Content of the material
- Learn about this topic in these articles:
- individual income tax
- utility and value
- Income Effect
- What Is Substitution Effect?
- How Does the Income Effect Work?
- Income Effect Examples
- Example #1 – Higher disposable income, higher demand
- Example #2 – Lower disposable income, lower demand
- Example #3 – Increase in disposable income, higher demand
- What Occurs Simultaneously With an Income Effect?
- General FAQs on the Income Effect
Learn about this topic in these articles:
individual income tax
- In income tax: Rationale for taxation
…established standard of living (the income effect). To the extent that the tax reduces the reward for an extra hour’s work, it may make the taxpayer decide to work less and to indulge in more leisure (the substitution effect); presumably, the larger the income and the more steeply progressive the…Read More
utility and value
- In utility and value: Income and substitution effects
…purchasing power is called the income effect of the price change. Its effect via the relative price change is called the substitution effect. The division can be carried out graphically as follows: let the price of X increase so that the price line in Figure 7 moves from PP′ to…Read More
The income effect is the change in the consumption of goods based on income. This means consumers will generally spend more if they experience an increase in income. They may spend less if their income drops.
The effect doesn't dictate the kinds of goods consumers will buy. They may opt to purchase more expensive goods in lesser quantities or cheaper goods in higher quantities, depending on their circumstances and preferences.
The income effect can be both direct or indirect. When a consumer chooses to make changes to the way they spend because of a change in income, the income effect is said to be direct. For example, a consumer may choose to spend less on clothing because their income has dropped.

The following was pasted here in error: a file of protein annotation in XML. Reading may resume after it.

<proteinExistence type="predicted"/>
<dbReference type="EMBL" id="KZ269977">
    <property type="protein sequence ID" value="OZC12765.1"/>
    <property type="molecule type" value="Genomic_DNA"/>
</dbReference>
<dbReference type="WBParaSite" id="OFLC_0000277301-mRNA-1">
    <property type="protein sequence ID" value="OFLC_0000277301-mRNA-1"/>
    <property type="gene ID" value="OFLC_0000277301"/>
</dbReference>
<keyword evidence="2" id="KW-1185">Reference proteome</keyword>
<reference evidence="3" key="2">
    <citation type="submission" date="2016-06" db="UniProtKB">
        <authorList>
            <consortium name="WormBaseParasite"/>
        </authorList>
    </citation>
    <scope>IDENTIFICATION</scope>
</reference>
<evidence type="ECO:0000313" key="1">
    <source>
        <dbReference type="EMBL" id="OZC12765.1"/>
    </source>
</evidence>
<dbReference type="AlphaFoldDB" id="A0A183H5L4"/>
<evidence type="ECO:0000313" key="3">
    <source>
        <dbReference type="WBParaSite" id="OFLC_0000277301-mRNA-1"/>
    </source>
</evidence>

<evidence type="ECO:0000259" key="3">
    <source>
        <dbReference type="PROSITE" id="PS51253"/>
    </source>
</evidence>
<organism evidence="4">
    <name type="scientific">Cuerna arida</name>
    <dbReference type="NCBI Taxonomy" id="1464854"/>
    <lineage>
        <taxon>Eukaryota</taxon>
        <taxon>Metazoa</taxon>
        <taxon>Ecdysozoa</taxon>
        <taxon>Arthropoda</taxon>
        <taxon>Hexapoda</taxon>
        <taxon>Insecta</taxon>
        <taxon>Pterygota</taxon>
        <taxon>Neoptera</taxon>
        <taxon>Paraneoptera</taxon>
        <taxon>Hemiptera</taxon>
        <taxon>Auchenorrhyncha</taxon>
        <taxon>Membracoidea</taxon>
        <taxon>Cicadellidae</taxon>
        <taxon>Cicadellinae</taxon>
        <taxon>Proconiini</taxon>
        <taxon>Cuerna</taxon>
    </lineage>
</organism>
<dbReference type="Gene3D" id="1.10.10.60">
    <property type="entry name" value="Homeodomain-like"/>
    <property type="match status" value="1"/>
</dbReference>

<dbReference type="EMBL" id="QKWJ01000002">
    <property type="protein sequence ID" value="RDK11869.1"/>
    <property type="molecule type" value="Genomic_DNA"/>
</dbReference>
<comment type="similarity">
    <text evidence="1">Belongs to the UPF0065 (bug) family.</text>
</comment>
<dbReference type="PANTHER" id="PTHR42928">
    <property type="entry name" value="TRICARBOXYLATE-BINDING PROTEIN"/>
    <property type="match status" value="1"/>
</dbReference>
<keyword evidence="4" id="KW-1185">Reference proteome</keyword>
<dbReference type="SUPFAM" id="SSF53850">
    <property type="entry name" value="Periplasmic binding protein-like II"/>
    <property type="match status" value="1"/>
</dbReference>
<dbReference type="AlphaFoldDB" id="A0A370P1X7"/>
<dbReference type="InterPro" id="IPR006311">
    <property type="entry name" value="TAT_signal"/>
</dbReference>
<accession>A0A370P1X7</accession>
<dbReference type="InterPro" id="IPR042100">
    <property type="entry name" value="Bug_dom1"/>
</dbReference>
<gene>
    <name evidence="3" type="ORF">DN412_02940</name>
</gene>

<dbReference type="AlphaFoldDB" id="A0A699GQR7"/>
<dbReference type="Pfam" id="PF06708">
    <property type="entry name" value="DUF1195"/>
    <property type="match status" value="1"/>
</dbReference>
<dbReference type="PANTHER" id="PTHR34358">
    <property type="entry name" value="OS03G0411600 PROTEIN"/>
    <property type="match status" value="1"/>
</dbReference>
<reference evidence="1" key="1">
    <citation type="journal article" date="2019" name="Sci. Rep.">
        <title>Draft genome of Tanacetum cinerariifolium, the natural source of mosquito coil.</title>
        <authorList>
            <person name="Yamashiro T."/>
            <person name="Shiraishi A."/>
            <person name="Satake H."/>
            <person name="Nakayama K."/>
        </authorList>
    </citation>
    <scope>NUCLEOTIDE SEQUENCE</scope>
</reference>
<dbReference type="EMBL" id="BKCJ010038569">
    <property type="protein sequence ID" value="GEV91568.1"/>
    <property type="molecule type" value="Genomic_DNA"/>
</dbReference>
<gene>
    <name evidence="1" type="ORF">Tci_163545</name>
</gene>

An income effect becomes indirect when a consumer is faced with making buying choices because of factors not related to their income. For instance, food prices may go up, leaving the consumer with less income to spend on other items. This may force them to cut back on dining out, resulting in an indirect income effect.
The marginal propensity to consume explains how consumers spend based on income. It is a concept based on the balance between the spending and saving habits of consumers.
The marginal propensity to consume is included in a larger theory of macroeconomics known as Keynesian economics. The theory draws comparisons between production, individual income, and the tendency to spend more of it.
What Is Substitution Effect?
The substitution effect is the decrease in sales for a product that can be attributed to consumers switching to cheaper alternatives when its price rises. A product may lose market share for many reasons, but the substitution effect is purely a reflection of frugality. If a brand raises its price, some consumers will select a cheaper alternative.
How Does the Income Effect Work?
As your income rises, you likely will change how much you spend on different goods and services. A good is considered to be “a normal good” if you buy more of it when your income or buying power increases. A good is considered to be “an inferior good” if you buy less of it when your income or buying power increases.